Electronic drum kits are definitely suitable for playing gigs. It’s becoming more common for drummers to use electronic kits or components for live performances. There are some requirements such as having a sound system to play through.

Examples of Using Electronic Drums For Gigs

One common way of using electronic drums in a gig is for drummers to mix in electronic drum components with their acoustic drum kit.

Mixing Electronic and Acoustic Drums

One common usage is drummers using electronic drum pads to generate sound effects that are used in various parts of the songs. Drummers can trigger samples or other things such as intros, outtros or intermission types of effects between songs.

Another common thing that I see in the metal scene is drummers using triggers for kick drums when playing double bass. This can help keep the sound more consistent and give the kick drums more ability to cut through a live mix when fighting with extremely loud guitars, bass and vocals.

Triggers don’t need to be reserved just for kick drums, they can be used around the kit on anything to help increase the sound capabilities of a drum kit.

Using Full Electronic Drum Kits

Some drummers and venues like to use electronic drum kits on stage since it can reduce the demand for mic setups and can help control bleed with other instruments on stage.

From the venue or sound engineer standpoint, it can be easier to control the drum sound and volume in the mix, as well as the other mics on stage, when electronic drum kits are used.

From the drummer standpoint, it can offer good sound control and a more consistent drum sound if you are playing over good sound systems. It can also be easier to lug around an electronic kit in terms of transport, unless you’re using a full acoustic shell design type of kit.

Potentially Easier Setup and Sound Check

When compared to micing up an acoustic drum kit, setting up an electronic drum kit on stage can offer some advantages. You’ll basically just be connecting one stereo output between the kit and the sound system. You can also plug into a monitor that’s under your control on stage and output that to the sound system for the engineer to add to the live mix.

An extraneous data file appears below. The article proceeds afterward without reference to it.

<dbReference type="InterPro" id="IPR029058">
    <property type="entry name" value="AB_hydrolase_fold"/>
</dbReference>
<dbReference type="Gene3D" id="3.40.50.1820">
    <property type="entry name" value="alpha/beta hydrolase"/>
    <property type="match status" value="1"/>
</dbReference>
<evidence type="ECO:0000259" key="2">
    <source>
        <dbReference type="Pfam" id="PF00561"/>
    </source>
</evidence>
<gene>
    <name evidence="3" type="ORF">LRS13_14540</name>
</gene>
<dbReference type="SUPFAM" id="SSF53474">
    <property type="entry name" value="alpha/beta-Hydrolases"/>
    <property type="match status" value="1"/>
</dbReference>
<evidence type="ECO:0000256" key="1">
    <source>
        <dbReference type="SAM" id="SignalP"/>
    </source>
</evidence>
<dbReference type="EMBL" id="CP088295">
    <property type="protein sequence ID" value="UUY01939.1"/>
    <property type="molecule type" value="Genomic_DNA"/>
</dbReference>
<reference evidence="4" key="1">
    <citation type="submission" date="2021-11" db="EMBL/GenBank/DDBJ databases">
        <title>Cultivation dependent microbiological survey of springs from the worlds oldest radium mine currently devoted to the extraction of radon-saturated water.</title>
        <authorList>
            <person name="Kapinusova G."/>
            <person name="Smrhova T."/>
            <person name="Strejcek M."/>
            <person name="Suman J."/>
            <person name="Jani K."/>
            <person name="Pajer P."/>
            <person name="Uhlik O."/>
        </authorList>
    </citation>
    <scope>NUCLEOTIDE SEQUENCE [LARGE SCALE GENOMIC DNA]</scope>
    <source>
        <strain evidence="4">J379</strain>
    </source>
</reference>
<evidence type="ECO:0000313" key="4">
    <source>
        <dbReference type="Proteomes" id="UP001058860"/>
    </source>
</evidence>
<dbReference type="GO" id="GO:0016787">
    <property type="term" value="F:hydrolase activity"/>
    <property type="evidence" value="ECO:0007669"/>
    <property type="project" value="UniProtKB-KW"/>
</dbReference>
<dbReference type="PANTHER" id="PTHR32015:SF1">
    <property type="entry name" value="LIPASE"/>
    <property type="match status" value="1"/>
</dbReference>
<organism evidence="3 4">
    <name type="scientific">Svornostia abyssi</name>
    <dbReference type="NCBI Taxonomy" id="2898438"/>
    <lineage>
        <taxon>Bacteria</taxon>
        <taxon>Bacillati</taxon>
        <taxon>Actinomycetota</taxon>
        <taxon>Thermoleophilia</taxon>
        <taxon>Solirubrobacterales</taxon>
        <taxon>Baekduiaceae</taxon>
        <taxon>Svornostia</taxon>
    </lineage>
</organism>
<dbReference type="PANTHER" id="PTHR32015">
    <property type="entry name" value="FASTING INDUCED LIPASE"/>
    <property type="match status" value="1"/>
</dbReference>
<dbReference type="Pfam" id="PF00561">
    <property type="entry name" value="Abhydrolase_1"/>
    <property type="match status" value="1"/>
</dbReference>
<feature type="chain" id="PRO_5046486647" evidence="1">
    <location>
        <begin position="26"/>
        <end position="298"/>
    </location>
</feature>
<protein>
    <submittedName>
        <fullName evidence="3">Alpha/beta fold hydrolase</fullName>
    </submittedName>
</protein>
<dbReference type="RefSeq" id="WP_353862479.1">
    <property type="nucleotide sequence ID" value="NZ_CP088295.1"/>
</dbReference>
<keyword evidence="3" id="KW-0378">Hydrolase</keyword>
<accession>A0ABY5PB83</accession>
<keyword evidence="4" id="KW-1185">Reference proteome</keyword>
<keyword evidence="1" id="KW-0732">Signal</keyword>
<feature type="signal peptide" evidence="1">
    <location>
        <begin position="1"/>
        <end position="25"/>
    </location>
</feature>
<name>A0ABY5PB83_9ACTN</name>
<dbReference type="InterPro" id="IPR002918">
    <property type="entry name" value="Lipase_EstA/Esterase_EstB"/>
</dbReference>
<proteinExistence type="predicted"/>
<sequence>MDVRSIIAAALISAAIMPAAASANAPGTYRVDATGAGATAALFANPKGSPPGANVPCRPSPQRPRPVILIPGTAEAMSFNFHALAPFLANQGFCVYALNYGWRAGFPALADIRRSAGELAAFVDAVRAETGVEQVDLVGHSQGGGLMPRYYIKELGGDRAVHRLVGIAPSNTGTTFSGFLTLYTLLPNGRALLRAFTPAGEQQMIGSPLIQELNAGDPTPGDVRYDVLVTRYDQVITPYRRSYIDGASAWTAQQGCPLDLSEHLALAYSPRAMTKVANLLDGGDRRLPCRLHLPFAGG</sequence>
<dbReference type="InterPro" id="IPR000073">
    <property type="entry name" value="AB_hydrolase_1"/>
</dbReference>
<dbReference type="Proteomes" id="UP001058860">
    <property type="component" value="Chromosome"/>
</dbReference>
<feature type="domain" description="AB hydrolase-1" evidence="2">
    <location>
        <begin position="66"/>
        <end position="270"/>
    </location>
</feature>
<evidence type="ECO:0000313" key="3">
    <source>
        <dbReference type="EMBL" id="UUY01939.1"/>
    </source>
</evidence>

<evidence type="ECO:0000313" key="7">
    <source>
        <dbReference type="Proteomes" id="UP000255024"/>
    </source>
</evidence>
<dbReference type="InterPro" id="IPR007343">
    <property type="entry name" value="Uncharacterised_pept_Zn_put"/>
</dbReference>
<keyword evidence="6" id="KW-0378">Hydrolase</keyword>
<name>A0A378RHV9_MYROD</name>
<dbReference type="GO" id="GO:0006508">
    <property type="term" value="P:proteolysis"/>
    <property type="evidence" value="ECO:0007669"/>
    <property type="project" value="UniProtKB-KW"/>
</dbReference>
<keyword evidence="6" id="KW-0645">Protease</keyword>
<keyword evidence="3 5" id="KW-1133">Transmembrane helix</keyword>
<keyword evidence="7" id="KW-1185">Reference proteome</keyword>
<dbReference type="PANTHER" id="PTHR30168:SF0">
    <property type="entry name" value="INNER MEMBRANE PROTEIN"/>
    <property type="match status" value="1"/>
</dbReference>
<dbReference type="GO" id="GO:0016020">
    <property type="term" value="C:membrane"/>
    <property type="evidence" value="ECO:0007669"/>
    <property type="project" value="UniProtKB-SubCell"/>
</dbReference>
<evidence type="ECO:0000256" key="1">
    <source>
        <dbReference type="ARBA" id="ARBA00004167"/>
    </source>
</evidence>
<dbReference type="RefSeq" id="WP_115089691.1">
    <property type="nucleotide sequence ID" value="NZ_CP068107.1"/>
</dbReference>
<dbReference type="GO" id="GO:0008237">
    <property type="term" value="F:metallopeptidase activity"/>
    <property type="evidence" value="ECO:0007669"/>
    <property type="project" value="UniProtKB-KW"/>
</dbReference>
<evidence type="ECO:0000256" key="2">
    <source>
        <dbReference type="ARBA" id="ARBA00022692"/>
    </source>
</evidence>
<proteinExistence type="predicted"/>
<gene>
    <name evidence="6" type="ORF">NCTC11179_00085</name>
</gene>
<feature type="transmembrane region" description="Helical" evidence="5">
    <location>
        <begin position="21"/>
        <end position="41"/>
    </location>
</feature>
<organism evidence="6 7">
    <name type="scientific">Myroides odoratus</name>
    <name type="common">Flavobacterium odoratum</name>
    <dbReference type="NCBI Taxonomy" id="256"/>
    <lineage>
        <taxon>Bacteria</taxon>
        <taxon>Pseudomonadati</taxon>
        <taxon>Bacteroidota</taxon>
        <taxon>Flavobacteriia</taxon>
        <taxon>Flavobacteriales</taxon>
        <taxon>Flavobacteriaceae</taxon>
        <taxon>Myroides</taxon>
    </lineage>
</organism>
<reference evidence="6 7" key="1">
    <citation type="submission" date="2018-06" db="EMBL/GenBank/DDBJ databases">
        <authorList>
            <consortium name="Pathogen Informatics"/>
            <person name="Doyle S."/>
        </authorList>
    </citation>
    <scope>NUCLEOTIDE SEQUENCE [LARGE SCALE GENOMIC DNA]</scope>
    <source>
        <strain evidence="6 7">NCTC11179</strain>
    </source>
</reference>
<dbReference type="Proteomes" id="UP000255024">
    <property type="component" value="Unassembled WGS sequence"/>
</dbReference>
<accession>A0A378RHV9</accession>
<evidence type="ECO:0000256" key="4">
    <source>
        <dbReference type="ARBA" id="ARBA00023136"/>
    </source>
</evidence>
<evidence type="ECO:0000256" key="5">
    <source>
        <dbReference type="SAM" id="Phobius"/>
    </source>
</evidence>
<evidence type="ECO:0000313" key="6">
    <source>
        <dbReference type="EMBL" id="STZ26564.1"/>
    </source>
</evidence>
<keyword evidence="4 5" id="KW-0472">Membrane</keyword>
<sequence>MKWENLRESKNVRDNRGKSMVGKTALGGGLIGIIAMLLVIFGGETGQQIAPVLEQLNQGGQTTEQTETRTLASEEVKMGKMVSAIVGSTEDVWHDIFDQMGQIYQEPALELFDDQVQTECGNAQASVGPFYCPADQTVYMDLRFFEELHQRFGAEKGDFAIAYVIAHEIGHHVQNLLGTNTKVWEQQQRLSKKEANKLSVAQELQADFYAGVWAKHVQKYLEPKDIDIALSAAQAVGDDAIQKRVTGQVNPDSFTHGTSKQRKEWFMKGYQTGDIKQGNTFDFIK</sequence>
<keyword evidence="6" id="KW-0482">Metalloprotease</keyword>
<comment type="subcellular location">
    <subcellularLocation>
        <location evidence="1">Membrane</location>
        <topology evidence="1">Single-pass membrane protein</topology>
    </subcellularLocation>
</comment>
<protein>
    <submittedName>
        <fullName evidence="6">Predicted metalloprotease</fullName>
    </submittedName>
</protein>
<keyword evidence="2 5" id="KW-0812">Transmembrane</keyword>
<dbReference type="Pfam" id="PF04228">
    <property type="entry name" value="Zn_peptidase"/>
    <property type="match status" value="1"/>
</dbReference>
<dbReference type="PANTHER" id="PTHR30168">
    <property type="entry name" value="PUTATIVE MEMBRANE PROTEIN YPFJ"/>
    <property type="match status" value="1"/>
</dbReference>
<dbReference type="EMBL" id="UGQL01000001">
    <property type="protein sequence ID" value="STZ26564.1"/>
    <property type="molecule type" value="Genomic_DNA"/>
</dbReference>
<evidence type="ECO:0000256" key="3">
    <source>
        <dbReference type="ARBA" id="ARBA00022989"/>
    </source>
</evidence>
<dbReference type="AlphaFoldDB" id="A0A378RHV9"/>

The sound engineer won’t have to worry about micing up your drum kit and they won’t have to worry about drums bleeding into the other mics on stage or vice versa. Overall it makes the stage setup and sound control much more manageable.

Ability to Change Drum Kit Sounds Between Songs

Some styles of music might lend themselves to changing the drum kit sounds between songs. This is a huge advantage for electronic drum kits, and almost impossible for acoustic kits to do on stage in most scenarios. You’ll be able to toggle between drum kit sounds with ease when you have a drum module on stage.

Disadvantages of Using Electronic Drums For Gigs

There are some potential drawbacks and negatives to consider as well. Not all scenarios are ideal for electronic drums.

The biggest disadvantage is that you absolutely need to use a sound system. While an acoustic drum kit can often be played without any sort of sound system reinforcement except for larger venue gigs, an electronic drum kit can’t be used for performance at all without a sound system.

Drummers who play electronic drums for smaller gigs where there might not be a sound system present will need to bring their own drum monitors. Those drum monitors will need to be powerful enough to project your drum sound at a suitable level for the venue. This will require an amplifier, maybe one or two PA style speakers and a sub woofer if you want powerful sub bass. That can end up being a lot of gear if you need to provide it yourself. Of course, if you are playing at venues with their own sound systems, that will be much easier.

Using electronic drums also open you up to more potential electronic equipment problems. If one of your pads decides to die in the middle of a performance, just as an example, that could be a big issue.

Also, an electronic drum kit that is suitable for performance level usage will probably cost more than an acoustic counterpart. Sure, there are plenty of budget electronic kits out there, but electronic kits that are suitable for performance won’t usually be found in the budget level.

Which Should You Use?

At the end of the day, you should use whatever you find suitable for your style of play and your personal preferences. Most drummers will use acoustic kits for live performances with possibly some electronic enhancements. At least that’s what I run into mostly out at clubs and venues. But when you do see a drummer rocking an electronic kit at a gig, you realize it can work just fine and it can really lend some advantages for certain styles of music.